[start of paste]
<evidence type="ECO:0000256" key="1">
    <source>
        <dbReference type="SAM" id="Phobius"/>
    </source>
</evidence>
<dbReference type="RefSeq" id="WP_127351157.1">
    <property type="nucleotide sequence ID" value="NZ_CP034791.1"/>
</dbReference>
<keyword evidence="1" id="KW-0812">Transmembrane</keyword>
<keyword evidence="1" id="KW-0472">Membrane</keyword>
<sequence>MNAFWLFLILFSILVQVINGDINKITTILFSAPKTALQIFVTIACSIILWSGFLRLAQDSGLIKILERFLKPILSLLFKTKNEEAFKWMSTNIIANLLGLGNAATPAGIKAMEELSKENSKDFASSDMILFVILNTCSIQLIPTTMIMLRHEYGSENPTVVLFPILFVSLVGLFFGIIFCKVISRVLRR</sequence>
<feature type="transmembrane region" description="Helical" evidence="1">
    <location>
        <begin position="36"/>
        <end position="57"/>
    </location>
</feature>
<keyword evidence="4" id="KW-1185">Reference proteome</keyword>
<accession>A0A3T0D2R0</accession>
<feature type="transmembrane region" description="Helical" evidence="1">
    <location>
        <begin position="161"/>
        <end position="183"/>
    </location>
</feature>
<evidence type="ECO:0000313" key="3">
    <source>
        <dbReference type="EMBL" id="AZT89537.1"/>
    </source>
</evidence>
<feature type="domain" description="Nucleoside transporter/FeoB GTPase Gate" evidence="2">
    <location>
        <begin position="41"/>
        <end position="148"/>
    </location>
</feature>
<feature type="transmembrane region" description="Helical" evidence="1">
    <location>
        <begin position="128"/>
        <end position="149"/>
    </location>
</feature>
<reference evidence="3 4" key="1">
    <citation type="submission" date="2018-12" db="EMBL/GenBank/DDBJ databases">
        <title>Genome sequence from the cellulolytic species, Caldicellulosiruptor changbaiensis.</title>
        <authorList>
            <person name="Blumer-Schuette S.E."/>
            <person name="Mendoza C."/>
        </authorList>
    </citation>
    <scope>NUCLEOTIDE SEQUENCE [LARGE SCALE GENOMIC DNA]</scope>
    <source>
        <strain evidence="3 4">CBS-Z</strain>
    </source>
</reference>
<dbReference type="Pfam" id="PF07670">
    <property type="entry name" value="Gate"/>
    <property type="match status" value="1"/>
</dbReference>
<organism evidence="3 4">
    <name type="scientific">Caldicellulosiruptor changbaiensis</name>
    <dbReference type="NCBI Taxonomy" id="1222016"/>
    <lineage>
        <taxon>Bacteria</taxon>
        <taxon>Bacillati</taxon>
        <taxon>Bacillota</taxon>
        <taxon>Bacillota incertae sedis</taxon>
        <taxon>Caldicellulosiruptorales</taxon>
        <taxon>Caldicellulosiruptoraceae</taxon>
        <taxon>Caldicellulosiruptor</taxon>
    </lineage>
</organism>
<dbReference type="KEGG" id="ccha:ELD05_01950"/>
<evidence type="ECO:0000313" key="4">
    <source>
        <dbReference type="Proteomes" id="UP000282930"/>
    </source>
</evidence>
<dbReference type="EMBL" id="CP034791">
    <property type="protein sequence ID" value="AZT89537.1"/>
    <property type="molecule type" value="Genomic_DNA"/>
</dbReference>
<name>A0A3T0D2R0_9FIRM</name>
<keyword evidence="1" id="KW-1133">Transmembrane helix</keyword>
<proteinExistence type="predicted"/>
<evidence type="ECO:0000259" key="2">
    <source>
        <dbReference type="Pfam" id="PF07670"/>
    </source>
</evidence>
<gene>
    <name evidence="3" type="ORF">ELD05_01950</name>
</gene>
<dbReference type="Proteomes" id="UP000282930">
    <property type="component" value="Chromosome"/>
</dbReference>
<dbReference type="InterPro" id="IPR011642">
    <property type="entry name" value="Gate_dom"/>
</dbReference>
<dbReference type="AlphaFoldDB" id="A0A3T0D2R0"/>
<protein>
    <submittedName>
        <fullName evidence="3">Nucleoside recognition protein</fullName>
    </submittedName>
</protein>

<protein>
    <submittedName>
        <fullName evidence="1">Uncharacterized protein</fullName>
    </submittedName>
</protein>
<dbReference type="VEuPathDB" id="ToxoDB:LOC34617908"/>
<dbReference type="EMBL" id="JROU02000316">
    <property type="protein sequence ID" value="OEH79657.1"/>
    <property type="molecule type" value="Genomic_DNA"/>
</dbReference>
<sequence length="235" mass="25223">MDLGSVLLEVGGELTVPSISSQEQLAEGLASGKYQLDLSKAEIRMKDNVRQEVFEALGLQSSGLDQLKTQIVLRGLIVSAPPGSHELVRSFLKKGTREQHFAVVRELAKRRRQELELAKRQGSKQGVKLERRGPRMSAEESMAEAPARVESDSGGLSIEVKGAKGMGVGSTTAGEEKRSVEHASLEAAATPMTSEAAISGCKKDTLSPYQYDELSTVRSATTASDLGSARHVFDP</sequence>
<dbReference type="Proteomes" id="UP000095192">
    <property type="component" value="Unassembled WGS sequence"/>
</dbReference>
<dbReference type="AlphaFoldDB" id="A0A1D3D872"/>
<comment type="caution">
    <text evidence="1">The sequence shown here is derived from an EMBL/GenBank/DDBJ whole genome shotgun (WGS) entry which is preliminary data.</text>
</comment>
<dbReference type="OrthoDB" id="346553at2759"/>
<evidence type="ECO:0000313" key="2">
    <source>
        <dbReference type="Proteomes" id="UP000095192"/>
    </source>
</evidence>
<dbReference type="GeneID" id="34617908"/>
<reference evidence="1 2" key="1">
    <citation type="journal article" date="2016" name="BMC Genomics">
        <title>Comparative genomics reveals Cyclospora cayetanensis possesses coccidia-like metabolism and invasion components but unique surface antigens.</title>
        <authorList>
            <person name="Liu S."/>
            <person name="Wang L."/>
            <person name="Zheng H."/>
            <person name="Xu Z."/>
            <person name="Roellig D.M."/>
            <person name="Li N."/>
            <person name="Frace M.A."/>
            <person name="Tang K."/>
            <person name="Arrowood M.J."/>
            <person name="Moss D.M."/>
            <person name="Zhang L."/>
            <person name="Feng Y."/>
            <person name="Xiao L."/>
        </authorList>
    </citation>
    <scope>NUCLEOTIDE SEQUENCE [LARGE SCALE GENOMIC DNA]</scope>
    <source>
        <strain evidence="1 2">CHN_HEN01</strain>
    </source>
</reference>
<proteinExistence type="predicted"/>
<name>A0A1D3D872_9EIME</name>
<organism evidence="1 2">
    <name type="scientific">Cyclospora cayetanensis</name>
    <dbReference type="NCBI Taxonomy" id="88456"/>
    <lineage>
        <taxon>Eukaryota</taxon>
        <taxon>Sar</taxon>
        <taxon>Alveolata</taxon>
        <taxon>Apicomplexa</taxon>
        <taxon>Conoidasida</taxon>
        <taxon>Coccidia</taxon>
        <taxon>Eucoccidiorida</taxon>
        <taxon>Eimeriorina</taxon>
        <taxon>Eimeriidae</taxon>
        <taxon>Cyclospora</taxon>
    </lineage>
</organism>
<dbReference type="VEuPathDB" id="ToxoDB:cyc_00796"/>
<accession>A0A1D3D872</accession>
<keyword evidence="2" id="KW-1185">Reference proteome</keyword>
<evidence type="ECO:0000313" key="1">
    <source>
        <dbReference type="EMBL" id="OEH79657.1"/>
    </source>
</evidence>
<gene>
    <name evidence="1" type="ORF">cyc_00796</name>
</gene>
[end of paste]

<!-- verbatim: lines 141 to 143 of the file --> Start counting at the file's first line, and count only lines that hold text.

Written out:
            <person name="Frace M.A."/>
            <person name="Tang K."/>
            <person name="Arrowood M.J."/>